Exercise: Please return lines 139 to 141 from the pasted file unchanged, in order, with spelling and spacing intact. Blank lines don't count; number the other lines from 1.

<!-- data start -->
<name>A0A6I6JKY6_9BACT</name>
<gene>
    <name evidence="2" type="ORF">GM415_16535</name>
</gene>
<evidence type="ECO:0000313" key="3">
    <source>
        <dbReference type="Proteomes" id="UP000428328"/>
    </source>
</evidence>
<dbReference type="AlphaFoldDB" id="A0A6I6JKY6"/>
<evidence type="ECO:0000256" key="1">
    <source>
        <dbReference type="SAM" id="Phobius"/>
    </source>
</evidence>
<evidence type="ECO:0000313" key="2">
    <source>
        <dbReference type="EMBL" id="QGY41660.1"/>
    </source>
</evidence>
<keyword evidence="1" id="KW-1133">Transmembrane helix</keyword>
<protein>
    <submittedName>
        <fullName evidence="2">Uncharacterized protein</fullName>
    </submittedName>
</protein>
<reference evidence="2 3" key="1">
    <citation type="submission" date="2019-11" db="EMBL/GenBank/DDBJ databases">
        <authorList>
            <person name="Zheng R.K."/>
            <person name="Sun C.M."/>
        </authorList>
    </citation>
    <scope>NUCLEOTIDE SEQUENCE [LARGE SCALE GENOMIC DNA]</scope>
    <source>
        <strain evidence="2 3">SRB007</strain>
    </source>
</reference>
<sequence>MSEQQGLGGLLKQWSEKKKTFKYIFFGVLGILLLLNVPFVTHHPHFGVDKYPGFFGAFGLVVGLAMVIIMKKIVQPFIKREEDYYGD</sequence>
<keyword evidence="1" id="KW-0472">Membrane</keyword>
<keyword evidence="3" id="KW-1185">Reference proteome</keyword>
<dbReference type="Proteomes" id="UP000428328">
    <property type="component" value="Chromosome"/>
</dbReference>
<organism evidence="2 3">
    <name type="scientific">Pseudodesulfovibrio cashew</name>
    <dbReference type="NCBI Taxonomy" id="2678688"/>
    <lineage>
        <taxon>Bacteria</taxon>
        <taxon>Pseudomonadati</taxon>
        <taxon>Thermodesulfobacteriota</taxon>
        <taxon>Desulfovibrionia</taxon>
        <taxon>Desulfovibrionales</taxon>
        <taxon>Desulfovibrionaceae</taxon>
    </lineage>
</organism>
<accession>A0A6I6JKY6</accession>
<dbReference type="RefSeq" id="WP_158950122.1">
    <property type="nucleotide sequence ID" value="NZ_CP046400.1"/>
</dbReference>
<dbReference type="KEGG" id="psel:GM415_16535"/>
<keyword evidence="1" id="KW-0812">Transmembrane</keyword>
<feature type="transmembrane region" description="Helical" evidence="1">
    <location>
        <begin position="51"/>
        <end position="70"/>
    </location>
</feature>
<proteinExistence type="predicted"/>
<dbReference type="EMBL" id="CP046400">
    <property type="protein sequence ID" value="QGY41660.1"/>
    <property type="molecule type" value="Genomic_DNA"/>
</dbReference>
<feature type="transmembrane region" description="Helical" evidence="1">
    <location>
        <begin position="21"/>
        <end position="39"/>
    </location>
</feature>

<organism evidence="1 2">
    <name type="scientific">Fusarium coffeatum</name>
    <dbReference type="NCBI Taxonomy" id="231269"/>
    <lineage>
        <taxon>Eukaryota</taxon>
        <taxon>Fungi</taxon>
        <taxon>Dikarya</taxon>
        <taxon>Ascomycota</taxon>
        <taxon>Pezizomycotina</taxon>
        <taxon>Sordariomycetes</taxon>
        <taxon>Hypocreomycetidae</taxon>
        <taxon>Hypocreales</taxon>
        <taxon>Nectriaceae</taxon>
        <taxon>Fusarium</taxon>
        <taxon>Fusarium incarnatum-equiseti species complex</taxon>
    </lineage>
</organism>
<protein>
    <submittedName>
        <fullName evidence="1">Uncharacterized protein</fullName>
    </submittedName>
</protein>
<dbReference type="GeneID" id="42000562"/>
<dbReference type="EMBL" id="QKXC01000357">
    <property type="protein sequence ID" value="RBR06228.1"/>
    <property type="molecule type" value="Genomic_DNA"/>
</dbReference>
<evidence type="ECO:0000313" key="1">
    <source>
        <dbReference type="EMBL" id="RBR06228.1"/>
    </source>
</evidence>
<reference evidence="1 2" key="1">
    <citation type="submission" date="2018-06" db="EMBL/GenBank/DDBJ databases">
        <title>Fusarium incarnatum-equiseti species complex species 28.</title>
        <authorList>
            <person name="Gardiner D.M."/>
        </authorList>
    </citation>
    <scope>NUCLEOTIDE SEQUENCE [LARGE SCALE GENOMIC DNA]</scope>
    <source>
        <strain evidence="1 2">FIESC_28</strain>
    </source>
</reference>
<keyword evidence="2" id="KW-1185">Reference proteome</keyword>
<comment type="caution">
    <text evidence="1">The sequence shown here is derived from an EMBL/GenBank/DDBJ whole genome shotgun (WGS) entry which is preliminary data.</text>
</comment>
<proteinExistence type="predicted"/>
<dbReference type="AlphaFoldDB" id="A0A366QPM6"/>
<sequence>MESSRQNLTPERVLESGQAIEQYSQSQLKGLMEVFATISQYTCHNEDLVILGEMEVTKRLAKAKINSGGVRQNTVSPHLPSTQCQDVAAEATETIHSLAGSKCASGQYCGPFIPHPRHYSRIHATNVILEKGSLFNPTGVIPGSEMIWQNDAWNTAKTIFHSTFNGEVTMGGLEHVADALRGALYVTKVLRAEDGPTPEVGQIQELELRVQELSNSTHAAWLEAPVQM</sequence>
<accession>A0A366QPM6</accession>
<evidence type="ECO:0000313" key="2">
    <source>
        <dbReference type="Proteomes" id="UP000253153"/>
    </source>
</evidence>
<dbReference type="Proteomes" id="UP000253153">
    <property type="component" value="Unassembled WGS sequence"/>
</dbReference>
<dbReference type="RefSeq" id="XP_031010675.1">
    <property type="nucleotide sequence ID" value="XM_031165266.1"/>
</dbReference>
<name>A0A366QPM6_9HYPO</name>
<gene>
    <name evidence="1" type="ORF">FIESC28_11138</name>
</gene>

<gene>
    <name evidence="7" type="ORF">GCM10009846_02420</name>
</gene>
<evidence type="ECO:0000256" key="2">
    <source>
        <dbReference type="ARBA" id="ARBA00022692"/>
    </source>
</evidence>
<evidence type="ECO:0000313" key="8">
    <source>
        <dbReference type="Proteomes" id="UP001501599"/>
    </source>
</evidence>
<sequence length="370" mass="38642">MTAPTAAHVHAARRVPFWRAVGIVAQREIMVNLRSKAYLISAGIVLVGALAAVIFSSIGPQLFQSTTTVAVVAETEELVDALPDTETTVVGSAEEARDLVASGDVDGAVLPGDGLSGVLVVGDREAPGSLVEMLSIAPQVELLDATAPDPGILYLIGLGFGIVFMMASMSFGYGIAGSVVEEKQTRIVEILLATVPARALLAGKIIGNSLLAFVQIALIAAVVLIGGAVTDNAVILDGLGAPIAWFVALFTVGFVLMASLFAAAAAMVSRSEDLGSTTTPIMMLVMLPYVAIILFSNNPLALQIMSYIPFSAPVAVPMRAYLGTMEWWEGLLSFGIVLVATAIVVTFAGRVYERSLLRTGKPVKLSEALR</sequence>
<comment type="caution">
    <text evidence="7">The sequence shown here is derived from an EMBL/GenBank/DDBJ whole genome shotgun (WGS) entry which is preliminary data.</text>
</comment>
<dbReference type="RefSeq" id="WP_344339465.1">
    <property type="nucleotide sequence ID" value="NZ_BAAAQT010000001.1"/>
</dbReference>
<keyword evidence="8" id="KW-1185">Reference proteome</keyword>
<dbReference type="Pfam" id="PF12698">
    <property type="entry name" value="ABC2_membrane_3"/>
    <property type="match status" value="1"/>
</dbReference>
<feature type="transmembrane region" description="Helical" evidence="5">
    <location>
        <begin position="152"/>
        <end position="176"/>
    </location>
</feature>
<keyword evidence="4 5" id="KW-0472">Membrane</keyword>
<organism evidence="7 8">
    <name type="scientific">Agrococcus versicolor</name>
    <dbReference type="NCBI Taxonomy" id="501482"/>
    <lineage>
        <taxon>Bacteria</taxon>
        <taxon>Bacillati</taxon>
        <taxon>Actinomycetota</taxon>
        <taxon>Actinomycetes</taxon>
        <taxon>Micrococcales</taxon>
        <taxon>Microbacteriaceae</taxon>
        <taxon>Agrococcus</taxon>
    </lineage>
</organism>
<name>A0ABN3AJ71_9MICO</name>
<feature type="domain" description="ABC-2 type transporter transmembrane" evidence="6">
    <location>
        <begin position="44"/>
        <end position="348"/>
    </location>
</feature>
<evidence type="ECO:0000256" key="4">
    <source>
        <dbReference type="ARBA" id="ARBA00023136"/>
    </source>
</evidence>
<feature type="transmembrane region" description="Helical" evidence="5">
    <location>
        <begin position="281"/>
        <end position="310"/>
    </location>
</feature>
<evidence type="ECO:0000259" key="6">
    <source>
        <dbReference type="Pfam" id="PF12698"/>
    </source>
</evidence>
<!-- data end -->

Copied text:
</dbReference>
<dbReference type="RefSeq" id="XP_031010675.1">
    <property type="nucleotide sequence ID" value="XM_031165266.1"/>